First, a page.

During a recent webinar I conducted for Harvard Business School alumni (November 3, 2010, Can you stand out in the talent glut? Discussion here, and more audio here), we considered that one of the key hindrances to standing out is job boards, especially TheLadders.

What does TheLadders do to enhance anyone’s job hunting prospects — especially C-level executives? Virtually nothing, nada, zippo, zilch. This most flagrant faker among the job boards, which pretends to be exclusive and “$100k+”, is the source of hires less than 0.07% (yes, that’s percent) of the time, among employers polled. (Source: CareerXroads survey, p. 19)

UPDATE March 19, 2014
Angry, frustrated customers of TheLadders who say they were scammed finally get their day in court. Federal Court OK’s Suit Against TheLadders: Breach of contract & deceptive practices

UPDATE March 12, 2013
A consumer protection class action suit has been filed against TheLadders. If you believe you’ve been scammed by TheLadders, you can join the suit by contacting the law firm that filed the complaint. More here: TheLadders sued for multiple scams in U.S. District Court class action

Here’s an audio excerpt (approximately 5 minutes) from the Harvard webinar, in which I review the numbers run by an exasperated and angry CEO-level Ladders member, who concludes that “TheLadders is a long-shot Powerball lottery tucked inside a well-oiled public relations machine.”

Mike — a C-level executive who paid monthly fees to TheLadders for 22 months without any success — conducted a simple and reasonable analysis of the probability of landing a C-level job through TheLadders. (His actual analysis is much more detailed, including research into the C-level job market and the populations of various types of job hunters in the current market, utilizing Department of Labor data and other resources.) The nuts and bolts of his analysis were generally based on these steps and assumptions:

  1. funnelMike searched TheLadders for management, finance and operations jobs, in a 50-mile radius of the New York Metro area. Results: 902 listed positions.
  2. He searched again among these for positions that required 10+ years of experience, and reasoned that the resulting 649 jobs were probably C-level.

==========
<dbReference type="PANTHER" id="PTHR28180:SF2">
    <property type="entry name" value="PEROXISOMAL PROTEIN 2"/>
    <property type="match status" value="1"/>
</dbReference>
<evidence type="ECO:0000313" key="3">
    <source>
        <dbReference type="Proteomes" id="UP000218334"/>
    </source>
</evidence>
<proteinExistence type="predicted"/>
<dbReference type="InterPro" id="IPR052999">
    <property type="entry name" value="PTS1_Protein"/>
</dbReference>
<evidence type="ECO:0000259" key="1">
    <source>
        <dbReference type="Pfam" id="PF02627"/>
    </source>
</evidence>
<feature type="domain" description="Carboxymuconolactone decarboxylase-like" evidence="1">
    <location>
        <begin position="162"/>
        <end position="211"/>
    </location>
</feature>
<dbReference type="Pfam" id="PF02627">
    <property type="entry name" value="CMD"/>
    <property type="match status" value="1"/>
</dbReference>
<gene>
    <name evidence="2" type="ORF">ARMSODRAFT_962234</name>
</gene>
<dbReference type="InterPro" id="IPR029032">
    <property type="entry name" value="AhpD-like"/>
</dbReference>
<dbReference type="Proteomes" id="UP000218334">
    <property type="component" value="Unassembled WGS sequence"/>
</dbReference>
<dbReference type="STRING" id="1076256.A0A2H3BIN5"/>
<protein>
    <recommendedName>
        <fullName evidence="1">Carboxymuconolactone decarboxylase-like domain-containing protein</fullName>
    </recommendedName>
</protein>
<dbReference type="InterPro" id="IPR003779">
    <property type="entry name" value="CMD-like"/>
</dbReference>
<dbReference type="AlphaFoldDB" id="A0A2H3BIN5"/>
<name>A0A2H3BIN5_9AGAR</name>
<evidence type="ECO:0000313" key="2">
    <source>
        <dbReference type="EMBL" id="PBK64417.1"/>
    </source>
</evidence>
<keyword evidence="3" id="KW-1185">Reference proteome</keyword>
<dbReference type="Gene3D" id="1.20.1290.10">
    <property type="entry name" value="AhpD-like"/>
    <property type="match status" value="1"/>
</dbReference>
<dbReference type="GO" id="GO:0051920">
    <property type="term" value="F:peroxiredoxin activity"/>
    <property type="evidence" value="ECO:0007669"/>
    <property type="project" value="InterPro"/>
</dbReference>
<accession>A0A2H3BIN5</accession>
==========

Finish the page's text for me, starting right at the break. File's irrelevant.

3. TheLadders claims over 1 million members. Mike assumed that 15% of these are in the NY Metro area — 150,000 members.
  4. Of these 150,000 NY area members, Mike assumed that about 25% — or 37,500 — are pursuing C-level jobs.
  5. He further suggested that for each Ladders member who is pursuing one of those C-level jobs, there are at least two non-Ladders job hunters pursuing the same jobs. In other words, for each Ladders member, two others are also applying. This gives us a total of 37,500 + 75,000 = 112,500 people competing for those C-level jobs.
  6. Mike made one more assumption, and a very generous one: He allowed that TheLadders would fill 25% — or 225 — of all those open finance, management and operations positions. (I laughed hard, but I gave Mike credit for loading the calculations in TheLadders’ favor.)
  7. Then Mike calculated the odds. 225/112,500 = 0.2%. Those are a Ladders member’s chances of filling one of those 902 positions.
  8. But let’s be more generous: Let’s use 225/37,500 = 0.6%. Those are your better, but less believable odds.

Note that we used 902 jobs, rather than the more-likely 649 C-level positions listed with TheLadders. In that scenario, your odds of getting mated to a job through TheLadders would require a turkey baster — about 0.14% in the most defensible case.

It’s no surprise at all that after a series of full-frontal attacks on TheLadders’ ridiculous claims about “Only $100k+ jobs” in its database, with this blog among them, TheLadders quietly eliminated the big, bold claim on its home page:


TheLadders folded: No more “Only”

Not “only” were TheLadders’ paying members crying “fraud” about sub-$100k job listings; they were also complaining that after canceling the service, TheLadders continued to ding their credit cards for the monthly fees.

Yo! Marc Cenedella! Yah — you there, in the Shakespearean e-mail writing garb! If  TheLadders has given up the ghost on “Only” $100k+ jobs in its database, then what the hell are you selling to Premium Subscribers for $35/month?

No news outlet and no recruiting industry pundit seems to have picked up on the fact that “Only” is gone — and that TheLadders finally folded and took down its fraudulent promise. Did we miss the press release? Or, maybe it was in one of those e-mails?

Our friend Mike the CEO paid TheLadders for almost two years for access to top-level jobs. He even paid TheLadders to rewrite his resume.

“I spent several hundred hours carefully sifting through job postings from TheLadders. I probably filed responses/applications to between 600-700 Ladders job postings.”

TheLadders promise

“In 22 months time as a Ladders Premium Subscriber and resume customer, I didn’t receive a single legitimate call from an employer or recruiter in response the many applications I filed. Not one interview, not one follow-up call. I did, however, receive many unwanted and useless solicitations from other sources who ‘rent’ or buy TheLadders database.

“TheLadders is a long-shot Powerball lottery tucked inside a well-oiled public relations machine.”

This week’s Ask The Headhunter Newsletter features a related experience from another frustrated job hunter, who gets calls from one recruiter after another, pitching to her the very same job she’s seen elsewhere on the Internet. Now she understands that “recruiters” only amplify the job-board racket produced by companies like TheLadders — and that the whole system does little more than promote the territorial micturations  of packs of wild, barking dogs.

It took Mike a long time, but he figured out this scam and shared his thoughts in a series of e-mails. Finally, Mike landed a job. Here’s what he really learned:

“Now that I have a CEO job with a thousand people in my organization, I have seen perhaps 15 new hires in the last 60 days. All of them were recruited through networking and word of mouth.